ImageI am currently enrolled in iversity’s Future of Storytelling.  My first assignment is to recall a story (written, heard or seen) that greatly impacted me.  After summarizing the story, I have to explain the context in which the story was important to me or influenced me.  Below is my response to this assignment.

The Velveteen Rabbit by Margery Williams is a children’s story that explains how a toy can become real through a child’s love.  The Velveteen Rabbit begins his stay in the nursery as the laughing-stock of all toys because he is an old-fashioned stuffed animal with no modern-day mechanics or tricks.  He actually sits neglected for a long while until he is used to replace the boy’s missing bedtime toy.  The boy becomes attached to the Rabbit and takes him everywhere.  The Rabbit becomes shabby in appearance but does not mind because the boy believes the Rabbit is “real”.  The boy becomes sick with scarlet fever and the doctors insist all the toys and bedding must be burned or thrown away, including the boy’s beloved bunny.  The Rabbit cries while mourning his fate.  The nursery fairy then appears and bestows upon him some magic to turn him into a “real” rabbit that he has seen in his forays into the forest with the boy.  The Velveteen Rabbit is overcome with joy at being able to run, hop and play with the other rabbits and still remain close to his boy.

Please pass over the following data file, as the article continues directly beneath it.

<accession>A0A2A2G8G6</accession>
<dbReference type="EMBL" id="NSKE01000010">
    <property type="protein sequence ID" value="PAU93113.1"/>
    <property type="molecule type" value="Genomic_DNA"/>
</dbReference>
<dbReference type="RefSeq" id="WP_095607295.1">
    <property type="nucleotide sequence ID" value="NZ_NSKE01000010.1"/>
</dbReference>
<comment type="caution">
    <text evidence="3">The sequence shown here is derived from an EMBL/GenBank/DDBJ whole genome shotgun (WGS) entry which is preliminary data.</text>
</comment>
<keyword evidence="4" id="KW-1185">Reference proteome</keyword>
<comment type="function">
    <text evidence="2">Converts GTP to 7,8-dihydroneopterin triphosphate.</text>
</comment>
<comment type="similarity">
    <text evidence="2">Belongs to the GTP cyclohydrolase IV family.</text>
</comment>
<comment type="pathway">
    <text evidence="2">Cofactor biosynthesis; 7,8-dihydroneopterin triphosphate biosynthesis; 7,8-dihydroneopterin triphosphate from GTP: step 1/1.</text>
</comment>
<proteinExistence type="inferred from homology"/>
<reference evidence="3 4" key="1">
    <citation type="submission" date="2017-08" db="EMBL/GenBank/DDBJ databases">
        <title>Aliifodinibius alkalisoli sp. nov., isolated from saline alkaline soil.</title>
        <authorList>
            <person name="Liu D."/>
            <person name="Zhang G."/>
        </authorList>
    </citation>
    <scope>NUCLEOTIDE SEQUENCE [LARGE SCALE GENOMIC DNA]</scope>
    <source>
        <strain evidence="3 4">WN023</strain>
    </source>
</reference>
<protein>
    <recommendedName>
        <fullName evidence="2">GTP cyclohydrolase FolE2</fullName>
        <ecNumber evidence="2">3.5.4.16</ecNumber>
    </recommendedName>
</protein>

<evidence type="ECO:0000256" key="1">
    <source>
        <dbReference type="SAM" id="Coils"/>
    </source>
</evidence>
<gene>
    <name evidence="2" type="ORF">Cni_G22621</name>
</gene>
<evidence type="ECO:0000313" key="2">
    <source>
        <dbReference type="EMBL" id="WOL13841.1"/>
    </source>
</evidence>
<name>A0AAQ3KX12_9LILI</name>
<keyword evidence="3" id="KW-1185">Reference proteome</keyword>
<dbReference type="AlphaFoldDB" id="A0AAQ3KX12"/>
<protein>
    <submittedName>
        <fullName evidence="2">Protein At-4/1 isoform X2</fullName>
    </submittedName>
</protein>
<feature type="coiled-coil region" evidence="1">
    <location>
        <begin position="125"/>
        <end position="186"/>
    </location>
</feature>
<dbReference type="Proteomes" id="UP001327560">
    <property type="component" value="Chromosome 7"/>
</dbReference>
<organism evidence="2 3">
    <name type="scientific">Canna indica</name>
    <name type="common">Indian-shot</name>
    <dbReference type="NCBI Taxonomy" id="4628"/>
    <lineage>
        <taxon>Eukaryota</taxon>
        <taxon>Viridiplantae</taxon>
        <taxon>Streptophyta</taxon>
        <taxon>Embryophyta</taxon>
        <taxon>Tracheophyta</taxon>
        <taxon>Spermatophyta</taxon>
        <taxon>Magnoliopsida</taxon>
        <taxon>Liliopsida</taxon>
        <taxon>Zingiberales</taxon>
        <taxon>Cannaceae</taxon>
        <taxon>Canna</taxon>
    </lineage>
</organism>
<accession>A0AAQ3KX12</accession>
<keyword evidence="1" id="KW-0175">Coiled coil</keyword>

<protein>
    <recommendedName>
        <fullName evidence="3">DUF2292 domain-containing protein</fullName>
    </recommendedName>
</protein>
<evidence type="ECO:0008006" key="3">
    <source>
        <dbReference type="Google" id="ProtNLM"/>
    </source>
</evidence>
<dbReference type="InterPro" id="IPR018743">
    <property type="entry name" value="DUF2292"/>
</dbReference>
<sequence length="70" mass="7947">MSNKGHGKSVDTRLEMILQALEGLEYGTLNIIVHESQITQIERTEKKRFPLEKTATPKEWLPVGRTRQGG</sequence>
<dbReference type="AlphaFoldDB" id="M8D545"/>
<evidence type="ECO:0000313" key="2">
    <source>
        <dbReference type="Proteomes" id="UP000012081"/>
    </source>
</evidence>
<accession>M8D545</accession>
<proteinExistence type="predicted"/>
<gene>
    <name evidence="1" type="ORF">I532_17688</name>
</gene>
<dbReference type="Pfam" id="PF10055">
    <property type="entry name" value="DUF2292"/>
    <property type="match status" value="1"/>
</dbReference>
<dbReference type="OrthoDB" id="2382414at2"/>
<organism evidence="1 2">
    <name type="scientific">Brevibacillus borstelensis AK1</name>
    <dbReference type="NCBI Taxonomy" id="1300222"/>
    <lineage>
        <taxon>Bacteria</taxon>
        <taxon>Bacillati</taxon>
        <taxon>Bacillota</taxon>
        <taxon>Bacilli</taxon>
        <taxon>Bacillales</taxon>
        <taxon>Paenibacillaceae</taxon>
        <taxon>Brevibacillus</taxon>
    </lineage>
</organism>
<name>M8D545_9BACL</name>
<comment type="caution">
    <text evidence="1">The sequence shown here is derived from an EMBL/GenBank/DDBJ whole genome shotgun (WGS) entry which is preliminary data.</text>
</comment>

I don’t know how old I was when I first read this story but I remember that I began to place a lot of sentimental value on all of my stuffed animals.   I did not drag my toys around or even play with them enough to lose their aesthetic value.  I did remember the occasion in which I acquired each animal and I used those toys as a never-ending bond to the giver of each one.  When I was twelve, I was in a car accident that required a hospital stay and subsequent surgeries.  I racked up quite a collection of stuffed toys during that three-year duration.  Even though I was well into my teens and had outgrown the security of my many plush toys, I refused to give them away or trash them.  I was emotionally invested in the toys merely because of the circumstances in which I received each one.  To me, they were all “real” in that they represented real people who had shown me real compassion at a time I needed it most.  In ridding my room of these toys, I felt I was dishonoring the memories of those that had loved me.  When at last I was married and acknowledged the need to sever my ties to these childish items, I passed them on lovingly to other children that I hoped would love them and make them “real” in their own hearts.

Advertisements